Gotye spends a fourth week at number one. Two homegrown hits are in the top ten, but they’re the only Aussie entries in the Top 40. Somebody That I Used To Know GOTYE (number one)

The Aerial Maps is an apt name for Adam Gibson’s band, because he is looking over the nation, mapping its delights and darkness. As Tony McMahon stated in Inpress, he’s “illuminating a dark and mysterious Australian gothic in song”. The Aerial Maps are heading to Melbourne next Friday to launch their new album, The Sunset Park (at Bella Union, 16 September). “I love playing live, it’s unreal,” Adam says. “My father was a big band leader, so my brother and I grew up watching him perform. It never felt like a big deal to get up on stage and perform but now I realise it is a big deal for a lot of people. Sometimes when it’s just the bar staff and three drunks who are there to watch the footy, it gets a bit testing, but generally it’s fun.”

Gotye enjoys just a one-week reign on top of the Aussie albums chart, with Adele’s 21 returning to number one.


Like Drawing Blood GOTYE (24)

Making Mirrors GOTYE (number three) White Heat: 30 Hits ICEHOUSE (five, debut) Yes I Am JACK VIDGEN (six) Moonfire BOY & BEAR (13) Rrakala GURRUMUL (14) Ghosts Of The Past ESKIMO JOE (16) Only Sparrows JOSH PYKE (18) Future Shade THE HERD (22, debut)

Thunderstruck is the name of an impressive AC/ DC tribute band, who played at Billy Slater’s 20oth game. Thunderstag is the name of the new band for “Big Daddy” Julian James and Ben Meano from The Shine. It’s classic Oz rock, with thundering guitars and a nod and a wink. Song titles include Slut Hungry, Hades Ladies and C’mon And Lick It. Thunderstag launch their self-titled album at the Corner on Friday, as part of Wrestlerock. As they say, go hard or go home.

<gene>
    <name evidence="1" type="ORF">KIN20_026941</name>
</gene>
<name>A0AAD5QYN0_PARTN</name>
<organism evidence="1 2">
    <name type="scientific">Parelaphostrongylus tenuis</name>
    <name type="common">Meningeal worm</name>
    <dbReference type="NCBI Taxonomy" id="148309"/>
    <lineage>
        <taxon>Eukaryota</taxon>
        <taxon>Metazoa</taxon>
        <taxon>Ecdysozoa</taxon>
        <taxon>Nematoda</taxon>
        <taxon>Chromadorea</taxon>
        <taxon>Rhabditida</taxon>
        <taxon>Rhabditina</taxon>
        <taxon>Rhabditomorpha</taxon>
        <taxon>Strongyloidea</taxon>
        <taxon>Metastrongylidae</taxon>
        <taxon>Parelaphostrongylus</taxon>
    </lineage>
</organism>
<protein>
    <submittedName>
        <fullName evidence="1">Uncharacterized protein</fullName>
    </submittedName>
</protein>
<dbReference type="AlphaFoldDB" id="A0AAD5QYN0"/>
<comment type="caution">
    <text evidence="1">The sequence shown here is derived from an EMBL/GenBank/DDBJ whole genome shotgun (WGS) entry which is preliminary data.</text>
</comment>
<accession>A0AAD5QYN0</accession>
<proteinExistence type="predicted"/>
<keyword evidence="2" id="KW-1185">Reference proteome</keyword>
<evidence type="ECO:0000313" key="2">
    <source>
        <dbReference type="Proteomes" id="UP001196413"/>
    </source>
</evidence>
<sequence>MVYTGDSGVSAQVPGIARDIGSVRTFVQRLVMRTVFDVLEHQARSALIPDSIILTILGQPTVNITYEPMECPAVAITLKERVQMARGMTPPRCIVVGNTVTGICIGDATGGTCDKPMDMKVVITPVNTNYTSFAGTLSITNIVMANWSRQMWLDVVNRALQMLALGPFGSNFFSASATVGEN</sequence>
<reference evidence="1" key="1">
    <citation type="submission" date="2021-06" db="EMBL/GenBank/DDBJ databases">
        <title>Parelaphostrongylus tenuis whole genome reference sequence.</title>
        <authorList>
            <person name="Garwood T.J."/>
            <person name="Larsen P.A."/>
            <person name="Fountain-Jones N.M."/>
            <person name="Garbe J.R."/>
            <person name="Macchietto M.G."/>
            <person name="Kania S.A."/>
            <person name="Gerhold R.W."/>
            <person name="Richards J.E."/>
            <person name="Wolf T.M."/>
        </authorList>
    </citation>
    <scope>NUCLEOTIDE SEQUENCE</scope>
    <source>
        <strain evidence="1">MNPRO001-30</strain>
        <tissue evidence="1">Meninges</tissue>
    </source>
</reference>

Get ’Em Girls JESSICA MAUBOY (25)


The Ending Is Just The Beginning Repeating THE LIVING END (39)

After the controversy surrounding Lionel Richie’s appearance at last year’s Grand Final replay, it’s been great to see the AFL embracing local rock this year. Howzat! would still like to see Paul Kelly at this year’s Grand Final, but we’re pleased to report that Aussie acts will be part of the finals series. This Sunday, before the mighty Bombers take on Carlton, the crowd will be entertained by Absolutely 80s, featuring Sean Kelly, Scott Carne, Dale Ryder and Bombers fan Brian Mannix.

Roy DAMIEN LEITH (26) Smoko At The Pet Food Factory FRENZAL RHOMB (31) Seeker Lover Keeper SEEKER LOVER KEEPER (32) Double Platinum THE TEN TENORS (34) Gurrumul GURRUMUL (38)